Much discussion about the power asymmetry between stakeholders and organisations suggests that an organisation can use its substantive power resources ‘to exploit its leverage and refuse attempts to modify its behaviour’ (Dawkins 2014, p. 285). Less powerful stakeholders are then forced to ‘rely on the benevolence and voluntarism of the firm’s management to satisfy their demands. In many cases, stakeholders without direct power have to rely on the advocacy or guardianship of other, more powerful and more salient, stakeholders if they are to be heard’ (Fassin 2012, p. 88). Reducing these asymmetries can be achieved by stakeholders improving their ability to speak out, such as through alliances (e.g. Bendell et al. 2010), or through ways of being heard within organisations, such as changes in organisational practices (e.g. Barrientos et al. 2016).
However, it is also possible to argue that stakeholder theory, by design, (un)intentionally attempts to mitigate power asymmetries between organisations and stakeholders. If ‘a stakeholder approach to business is about creating as much value as possible for stakeholders, without resorting to trade-offs’ (Freeman et al. 2010, p. 28), and if this explicitly assumes that all stakeholder interests are accommodated through joint, not conflicting, interests (Freeman et al. 2010, p. 27), then those who had historically not been heard, now by definition, have joint interests in organisational activity that need to be accounted for. Whether organisations are motivated to engage stakeholders for reasons including (but not limited to) protecting reputations, maintaining social legitimacy and moral obligation (e.g. Freeman 1984; Wicks et al. 1994; Phillips 1997), does not change the fact that engagement for any reason shifts the power dynamic, allowing at least a minimal opportunity to be heard. And here we come full circle—the idea of stakeholder theory is for ‘a business firm to bring together employees and customers, suppliers and distributors, investors and communities and other actors in society … [to increase] the value of the investment made by owners, but also [to fulfil] the needs and expectations of various stakeholders’Footnote 4 (Freeman et al. 2017b, pp. 1–2). The practical consequences for those with strong and consistent power resources is often positive, but for those with fewer resources and who also face direct and significant impacts, the practical consequences, or value created, is often negative. We are not alone in our concern over the practical consequences of stakeholder theory for the most marginalised, and its broader implication for the field of CSR more generally.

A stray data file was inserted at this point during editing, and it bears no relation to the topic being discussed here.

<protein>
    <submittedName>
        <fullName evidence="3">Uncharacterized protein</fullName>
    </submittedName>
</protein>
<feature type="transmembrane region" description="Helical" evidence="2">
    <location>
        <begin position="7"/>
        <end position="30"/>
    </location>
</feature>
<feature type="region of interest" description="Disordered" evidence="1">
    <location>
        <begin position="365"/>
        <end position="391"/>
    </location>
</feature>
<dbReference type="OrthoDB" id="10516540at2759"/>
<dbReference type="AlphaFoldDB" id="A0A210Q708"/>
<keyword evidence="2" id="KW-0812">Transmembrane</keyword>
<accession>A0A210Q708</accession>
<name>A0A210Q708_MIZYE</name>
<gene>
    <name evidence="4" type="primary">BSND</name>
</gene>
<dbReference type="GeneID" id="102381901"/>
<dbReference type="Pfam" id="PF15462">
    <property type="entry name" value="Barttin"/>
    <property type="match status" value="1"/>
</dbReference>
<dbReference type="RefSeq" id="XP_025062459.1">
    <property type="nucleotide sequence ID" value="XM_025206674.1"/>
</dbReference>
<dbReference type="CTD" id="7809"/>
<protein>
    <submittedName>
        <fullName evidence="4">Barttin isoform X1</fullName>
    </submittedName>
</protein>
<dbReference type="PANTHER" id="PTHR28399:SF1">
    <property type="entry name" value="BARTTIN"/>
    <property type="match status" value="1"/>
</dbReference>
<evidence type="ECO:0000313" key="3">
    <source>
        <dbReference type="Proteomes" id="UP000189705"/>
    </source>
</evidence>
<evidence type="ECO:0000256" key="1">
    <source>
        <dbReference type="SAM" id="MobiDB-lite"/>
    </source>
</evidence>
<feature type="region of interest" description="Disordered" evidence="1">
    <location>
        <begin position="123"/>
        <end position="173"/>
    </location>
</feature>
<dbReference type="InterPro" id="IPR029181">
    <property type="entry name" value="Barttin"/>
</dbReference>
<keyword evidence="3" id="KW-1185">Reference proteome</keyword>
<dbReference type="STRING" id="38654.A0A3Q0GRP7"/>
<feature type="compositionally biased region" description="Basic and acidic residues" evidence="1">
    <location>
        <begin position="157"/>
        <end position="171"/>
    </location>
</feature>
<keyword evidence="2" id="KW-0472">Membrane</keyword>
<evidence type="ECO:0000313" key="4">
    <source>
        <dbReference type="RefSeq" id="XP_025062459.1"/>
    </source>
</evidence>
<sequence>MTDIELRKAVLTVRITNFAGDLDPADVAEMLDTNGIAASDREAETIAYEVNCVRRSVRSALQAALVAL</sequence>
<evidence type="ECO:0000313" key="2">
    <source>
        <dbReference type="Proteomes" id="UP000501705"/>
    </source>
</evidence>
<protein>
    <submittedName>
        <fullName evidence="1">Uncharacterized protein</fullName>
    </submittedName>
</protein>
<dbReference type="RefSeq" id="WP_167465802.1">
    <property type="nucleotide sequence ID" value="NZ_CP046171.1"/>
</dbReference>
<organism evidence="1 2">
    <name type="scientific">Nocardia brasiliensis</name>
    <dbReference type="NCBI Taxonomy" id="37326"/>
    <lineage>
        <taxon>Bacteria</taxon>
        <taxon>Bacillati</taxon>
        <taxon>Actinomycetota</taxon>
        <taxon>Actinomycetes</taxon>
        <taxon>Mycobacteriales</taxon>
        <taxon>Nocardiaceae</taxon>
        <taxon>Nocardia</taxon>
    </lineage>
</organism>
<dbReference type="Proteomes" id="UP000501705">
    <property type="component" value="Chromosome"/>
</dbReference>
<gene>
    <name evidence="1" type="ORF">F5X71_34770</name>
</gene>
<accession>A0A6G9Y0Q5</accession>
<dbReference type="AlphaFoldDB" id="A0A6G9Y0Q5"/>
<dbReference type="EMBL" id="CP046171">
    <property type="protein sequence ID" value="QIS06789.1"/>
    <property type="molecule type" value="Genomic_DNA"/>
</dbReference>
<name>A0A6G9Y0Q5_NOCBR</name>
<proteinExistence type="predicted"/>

A Shared Concern
A small but growing minority within the literature view mainstream approaches to stakeholders and stakeholder engagement (including corporate social responsibility) as struggling to meaningfully address the inclusion of stakeholders in organisational processes (e.g. Orts and Strudler 2009), less powerful stakeholders in particular (e.g. Derry 2012). In addition to the many practical examples mentioned above, the continued marginalisation of different groups is well documented within the literature.